How to Monitor File System Activity in Linux

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File system activity in Linux refers to the various operations and events related to the management and manipulation of files and directories within the file system. This activity encompasses a range of operations performed on files and directories, such as reading, writing, creating, deleting, moving, and modifying their attributes. Monitoring file system activity is crucial for understanding how resources are utilized, identifying potential issues, and ensuring the integrity and security of data.

Monitoring file system activity in Linux can be done using various tools and commands that provide insights into file changes, access patterns, and disk usage. Here are several methods to monitor file system activity:


inotify-tools is a set of command-line utilities that allows monitoring file system events. Install it using your package manager and use the inotifywait command.

   sudo apt-get install inotify-tools   # On Debian/Ubuntu
   sudo yum install inotify-tools       # On Red Hat/CentOS

inotifywait is a command-line tool that allows you to monitor file system events using the inotify kernel subsystem. It is part of the inotify-tools package.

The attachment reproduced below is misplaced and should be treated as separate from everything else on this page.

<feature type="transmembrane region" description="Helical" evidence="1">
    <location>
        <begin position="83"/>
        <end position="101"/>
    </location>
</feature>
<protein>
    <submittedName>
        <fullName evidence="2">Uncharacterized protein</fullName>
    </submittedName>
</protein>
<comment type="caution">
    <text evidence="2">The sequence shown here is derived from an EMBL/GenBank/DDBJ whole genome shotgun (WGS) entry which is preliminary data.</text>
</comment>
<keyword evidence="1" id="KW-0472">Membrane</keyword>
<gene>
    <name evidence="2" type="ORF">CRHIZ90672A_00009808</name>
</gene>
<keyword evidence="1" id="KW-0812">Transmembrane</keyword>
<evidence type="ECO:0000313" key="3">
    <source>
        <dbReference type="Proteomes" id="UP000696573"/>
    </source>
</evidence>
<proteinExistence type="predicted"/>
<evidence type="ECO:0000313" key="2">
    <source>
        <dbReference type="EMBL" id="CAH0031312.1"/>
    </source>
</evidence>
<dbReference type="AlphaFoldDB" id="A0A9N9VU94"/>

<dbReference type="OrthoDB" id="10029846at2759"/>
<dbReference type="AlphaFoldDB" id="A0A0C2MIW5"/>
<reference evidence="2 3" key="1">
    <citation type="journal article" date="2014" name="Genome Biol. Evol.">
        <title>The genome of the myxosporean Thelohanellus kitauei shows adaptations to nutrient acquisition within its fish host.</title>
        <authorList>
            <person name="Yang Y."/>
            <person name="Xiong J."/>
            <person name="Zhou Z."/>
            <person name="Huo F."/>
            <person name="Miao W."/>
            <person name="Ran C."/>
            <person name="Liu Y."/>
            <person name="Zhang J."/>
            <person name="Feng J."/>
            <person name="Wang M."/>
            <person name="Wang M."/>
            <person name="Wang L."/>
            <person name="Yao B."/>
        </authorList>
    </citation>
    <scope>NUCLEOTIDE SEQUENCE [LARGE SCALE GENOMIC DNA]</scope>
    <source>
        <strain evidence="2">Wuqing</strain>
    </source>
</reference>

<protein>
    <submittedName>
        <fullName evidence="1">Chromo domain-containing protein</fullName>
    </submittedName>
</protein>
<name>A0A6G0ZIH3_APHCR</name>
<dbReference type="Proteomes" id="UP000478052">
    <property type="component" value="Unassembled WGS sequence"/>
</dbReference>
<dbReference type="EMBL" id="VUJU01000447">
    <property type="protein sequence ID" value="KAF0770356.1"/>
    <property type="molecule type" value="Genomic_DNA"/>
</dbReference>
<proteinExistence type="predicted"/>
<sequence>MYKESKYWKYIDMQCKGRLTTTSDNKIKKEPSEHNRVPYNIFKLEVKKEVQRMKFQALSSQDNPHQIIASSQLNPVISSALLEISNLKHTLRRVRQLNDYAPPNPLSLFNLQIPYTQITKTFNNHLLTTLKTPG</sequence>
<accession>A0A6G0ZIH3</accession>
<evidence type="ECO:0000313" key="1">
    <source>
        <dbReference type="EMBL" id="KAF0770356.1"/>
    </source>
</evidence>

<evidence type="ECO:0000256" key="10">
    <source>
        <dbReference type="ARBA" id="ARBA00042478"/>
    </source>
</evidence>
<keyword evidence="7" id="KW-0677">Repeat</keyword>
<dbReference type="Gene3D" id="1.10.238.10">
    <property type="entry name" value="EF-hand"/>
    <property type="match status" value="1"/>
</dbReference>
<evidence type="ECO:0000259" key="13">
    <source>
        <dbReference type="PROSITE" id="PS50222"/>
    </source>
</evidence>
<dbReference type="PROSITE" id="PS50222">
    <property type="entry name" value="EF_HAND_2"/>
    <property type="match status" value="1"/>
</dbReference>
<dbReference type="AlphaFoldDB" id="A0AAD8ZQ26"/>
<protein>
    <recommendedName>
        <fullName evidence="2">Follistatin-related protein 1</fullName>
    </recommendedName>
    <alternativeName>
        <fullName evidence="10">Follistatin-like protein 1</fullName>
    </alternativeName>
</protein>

Here’s a basic example of how to use inotifywait:

Basic Usage

inotifywait /path/to/directory

Replace /path/to/directory with the actual path you want to monitor. By default, this command will watch for all events (e.g., file creation, modification, deletion) in the specified directory.

Monitor Specific Events

You can specify the events you want to monitor. For example, to watch only for file creations and deletions:

inotifywait -e create,delete /path/to/directory

You can use a comma-separated list of events such as create, delete, modify, move, etc.

Recursive Monitoring

To monitor events in subdirectories as well, use the -r or --recursive option:

   inotifywait -r -e create,delete /path/to/directory

Running Continuously

By default, inotifywait exits after the first set of events is detected. To keep it running continuously, use the -m or --monitor option:

inotifywait -m /path/to/directory

Displaying Event Details

To display more information about the events, you can use the -v or --verbose option:

inotifywait -m -v /path/to/directory

This will provide additional details about the events, such as the name of the file involved.

Execute a Command on Event

You can execute a command whenever an event occurs by using the --format and --timefmt options along with the --exec option. For example, to print a message when a file is created:

   inotifywait -e create --format '%w%f' --timefmt '%H:%M:%S' --exec "echo File %f created at %T"

This command prints a message every time a file is created, indicating the file name and the time of the event.

inotifywait with Bash Script

Create a simple Bash script using inotifywait to monitor specific events in a directory.


inotifywait -m -r -e create,delete,modify,move "$dir_to_watch"